The Tao of Sarah Shook can be summarized by the first few lines of “New Ways to Fail,” the second song on her new album Years:
It seems my way of livin’ don’t live up to your standards
And if you had your way I’d be some proper kind of lady
Well the door is over there, if I may speak with perfect candor
You’re welcome to walk through it at any old time that you fancy
‘Cause I need this shit like I need another hole in my head
In case it’s not already clear, Shook is proud of who she is. She doesn’t need your feedback on her art or her lifestyle. And she uses all the above to fuel her fiery take on country music, Americana, roots-rock, y’allternative or whatever the preferred term is these days.
Whatever you call it, Years is a rock-solid example. It’s an album built from shuffling rhythms, twangy swoops of pedal steel guitar, Shook’s scowling alto and plainspoken lyrics about the struggle (and coping mechanisms) of day-to-day life. The band behind Shook—the Disarmers—are a perfectly capable combo who sound plucked from the golden era of alt-country, the late 1990s. When they rock, they rumble like peak Old 97s. When they boogie-woogie, they’ve got some Bottle Rockets in ‘em. When they go full honky tonk, they recall early Robbie Fulks. (It is no coincidence, surely, that all three of those acts have released albums on Shook’s current label, Bloodshot Records.)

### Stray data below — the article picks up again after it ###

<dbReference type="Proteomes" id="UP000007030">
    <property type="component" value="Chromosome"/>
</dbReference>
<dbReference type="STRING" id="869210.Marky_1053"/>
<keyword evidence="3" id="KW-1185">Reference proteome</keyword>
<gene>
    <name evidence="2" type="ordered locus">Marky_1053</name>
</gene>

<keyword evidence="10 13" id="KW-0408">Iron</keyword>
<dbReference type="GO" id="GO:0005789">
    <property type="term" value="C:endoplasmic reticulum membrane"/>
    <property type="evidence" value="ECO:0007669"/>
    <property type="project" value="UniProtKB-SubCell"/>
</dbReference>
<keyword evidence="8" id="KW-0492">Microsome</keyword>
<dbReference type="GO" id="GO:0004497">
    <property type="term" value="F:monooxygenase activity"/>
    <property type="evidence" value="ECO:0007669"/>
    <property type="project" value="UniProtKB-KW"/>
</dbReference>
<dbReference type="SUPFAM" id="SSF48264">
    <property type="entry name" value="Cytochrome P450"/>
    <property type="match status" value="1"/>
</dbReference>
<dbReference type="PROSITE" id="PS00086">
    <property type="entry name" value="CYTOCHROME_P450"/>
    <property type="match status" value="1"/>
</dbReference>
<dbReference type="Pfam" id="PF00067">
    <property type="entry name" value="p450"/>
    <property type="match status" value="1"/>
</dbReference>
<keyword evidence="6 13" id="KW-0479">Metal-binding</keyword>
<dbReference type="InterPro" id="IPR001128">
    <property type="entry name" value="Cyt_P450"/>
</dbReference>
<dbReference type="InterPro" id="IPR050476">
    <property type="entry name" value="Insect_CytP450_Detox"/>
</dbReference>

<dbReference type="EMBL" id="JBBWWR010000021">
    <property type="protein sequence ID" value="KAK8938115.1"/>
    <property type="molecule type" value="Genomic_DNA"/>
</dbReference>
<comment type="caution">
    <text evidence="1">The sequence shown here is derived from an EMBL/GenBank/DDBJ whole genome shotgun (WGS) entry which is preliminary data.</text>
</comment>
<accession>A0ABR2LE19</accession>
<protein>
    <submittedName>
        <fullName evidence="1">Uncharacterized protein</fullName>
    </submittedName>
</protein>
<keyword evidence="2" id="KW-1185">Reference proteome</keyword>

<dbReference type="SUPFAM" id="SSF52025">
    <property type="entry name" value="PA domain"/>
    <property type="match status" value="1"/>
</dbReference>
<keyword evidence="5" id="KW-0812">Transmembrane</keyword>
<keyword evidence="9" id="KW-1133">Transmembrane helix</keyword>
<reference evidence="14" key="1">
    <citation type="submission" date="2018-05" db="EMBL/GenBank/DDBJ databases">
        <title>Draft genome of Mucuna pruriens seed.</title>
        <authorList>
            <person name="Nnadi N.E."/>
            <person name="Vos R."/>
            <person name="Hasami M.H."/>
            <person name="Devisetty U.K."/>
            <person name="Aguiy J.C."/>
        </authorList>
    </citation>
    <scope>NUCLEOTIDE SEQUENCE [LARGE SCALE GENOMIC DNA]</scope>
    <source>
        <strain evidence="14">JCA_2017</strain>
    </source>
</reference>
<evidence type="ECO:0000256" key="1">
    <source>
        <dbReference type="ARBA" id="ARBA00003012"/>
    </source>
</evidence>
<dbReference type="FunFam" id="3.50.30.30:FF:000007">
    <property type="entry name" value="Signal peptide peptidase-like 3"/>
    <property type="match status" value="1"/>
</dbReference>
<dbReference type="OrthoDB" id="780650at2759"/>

The highest of highlights on Years is its opening track, “Good As Gold,” a perfect twangpunk kiss-off song that introduces not only Shook’s tough talk but also the Disarmers’ formidable twin-guitar attack: Phil Sullivan on pedal steel and Eric Peterson on electric. Its roller-coaster chorus is the catchiest on the album, followed closely by “Lesson,” a song with a little surf-rock vibe coursing through its veins.
Elsewhere, “The Bottle Never Lets Me Down” is a sturdy drinkin’ song underscored by devilish guitar tone. “Heartache in Hell” is a fatalist waltz that showcases the band’s downtempo chops. “Over You” lets a little light into the sound, with the Disarmers painting a brighter picture even as Shook laments (but doesn’t dwell on) the end of a relationship. Similarly, the title track closes the album on an upbeat note despite its subject matter, the slow fade of romance.
“Parting Words,” on the other hand, proves even Shook can be hurt: “I’m left here alone with this hole in my heart that just keeps growing,” she sings, her voice quivering. “She took every single little thing with her that she owns and left me with only parting words.” Later, she owns the end result: “I deserve,” she sings, “parting words.”
As Years moves along, the natural limits of Shook’s voice and the relatively narrow stylistic range of these tunes begins to wear thin. Songs start to blur together, and a little bit of stretching—a quick trip to the discomfort zone—would be a welcome addition to the album.
Maybe next time. Or maybe not. It depends, probably, on where Shook and Shook alone wants to take this band. Until then, one thing is sure: As an exercise in exploring the various strains of left-of-center country and roots music, Years is spot on.